Women who experience migraine headaches are more prone to suffer a heart attack compared to men, a new study shows.

Approximately 14 to 15% of the world's population suffer from migraine, a condition that causes chronic headaches with severe symptoms. According to a survey conducted by the National Institutes of Health (NIH) in 2021, about 4.3% of the adult population in the U.S. reported they experienced migraines or severe headaches in the past three months, with the percentage among women (6.2%) higher than that of men (2.2%).

In the latest study, published in the journal PLOS Medicine, researchers from Aarhus University in Denmark studied the connection between migraines and an elevated risk of cardiovascular issues like strokes and heart attacks in women.

The team observed that people, both men and women, who experience frequent migraine headaches face an elevated risk of ischemic stroke, while the risk of having a heart attack or hemorrhagic stroke is higher in women.

A stroke can occur when blood flow to the brain is blocked or there is sudden bleeding in the brain.

There are two primary types of strokes:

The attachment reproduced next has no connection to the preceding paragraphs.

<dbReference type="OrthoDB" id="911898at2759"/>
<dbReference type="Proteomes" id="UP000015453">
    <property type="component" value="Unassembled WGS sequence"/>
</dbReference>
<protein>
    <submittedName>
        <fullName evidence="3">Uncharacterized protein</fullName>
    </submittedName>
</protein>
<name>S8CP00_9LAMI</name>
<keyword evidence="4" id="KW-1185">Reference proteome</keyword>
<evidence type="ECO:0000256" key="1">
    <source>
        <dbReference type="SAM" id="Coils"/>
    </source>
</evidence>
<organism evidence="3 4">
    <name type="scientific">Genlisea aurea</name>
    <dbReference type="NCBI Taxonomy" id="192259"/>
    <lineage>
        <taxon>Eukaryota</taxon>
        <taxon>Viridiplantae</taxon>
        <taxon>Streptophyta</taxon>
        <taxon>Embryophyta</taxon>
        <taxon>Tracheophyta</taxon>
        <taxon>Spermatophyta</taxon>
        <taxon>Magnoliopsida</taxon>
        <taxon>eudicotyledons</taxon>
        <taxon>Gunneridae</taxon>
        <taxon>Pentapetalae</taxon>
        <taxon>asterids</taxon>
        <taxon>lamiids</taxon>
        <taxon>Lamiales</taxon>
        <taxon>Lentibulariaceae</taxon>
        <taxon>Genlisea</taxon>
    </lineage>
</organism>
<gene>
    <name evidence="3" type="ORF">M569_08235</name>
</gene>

• Ischemic stroke: It is the most common type of stroke where the arteries get blocked, often due to cholesterol build-up or a blood clot. The blockage prevents blood from reaching the brain.
  • Hemorrhagic stroke: It occurs when there's a sudden bleeding in the brain due to a ruptured blood vessel, putting pressure on brain cells and damaging them.

Researchers went through the medical records of people in Denmark, aged 18 to 60 years, from 1996 to 2018. They identified people who had migraine headaches based on their drug prescription records. The team compared the risk of heart attack, ischemic stroke and hemorrhagic stroke before the age of 60 to the risks people in the general population without migraine have.

Researchers found that both men and women had a similarly increased risk of ischemic stroke. They also noticed a gender-specific trend – women with migraine headaches were at a slightly higher risk of heart attacks and hemorrhagic stroke compared to men.

Dr. Cecilia Hvitfeldt Fuglsang, a registrar in the Department of Clinical Epidemiology at Aarhus University and the lead author of the study, said she wants doctors to be aware of the association between migraine and cardiovascular risk for both men and women.

"How we may modify this risk is less clear. The main thing that can be done now is to optimize the treatment of any other cardiovascular risk factors and for instance, encourage smoking cessation," she told Medical News Today. "Also, it would be interesting to look at how we may diminish the risk of cardiovascular disease among persons with migraine. This would, however, require a different type of data and study setup than what I am currently working with."

Previous studies have shown that people with migraine headaches are also more likely to suffer a variety of other mental and physical conditions like depression, epilepsy, fibromyalgia, irritable bowel syndrome (IBS), hearing difficulties, asthma and sleeping problems.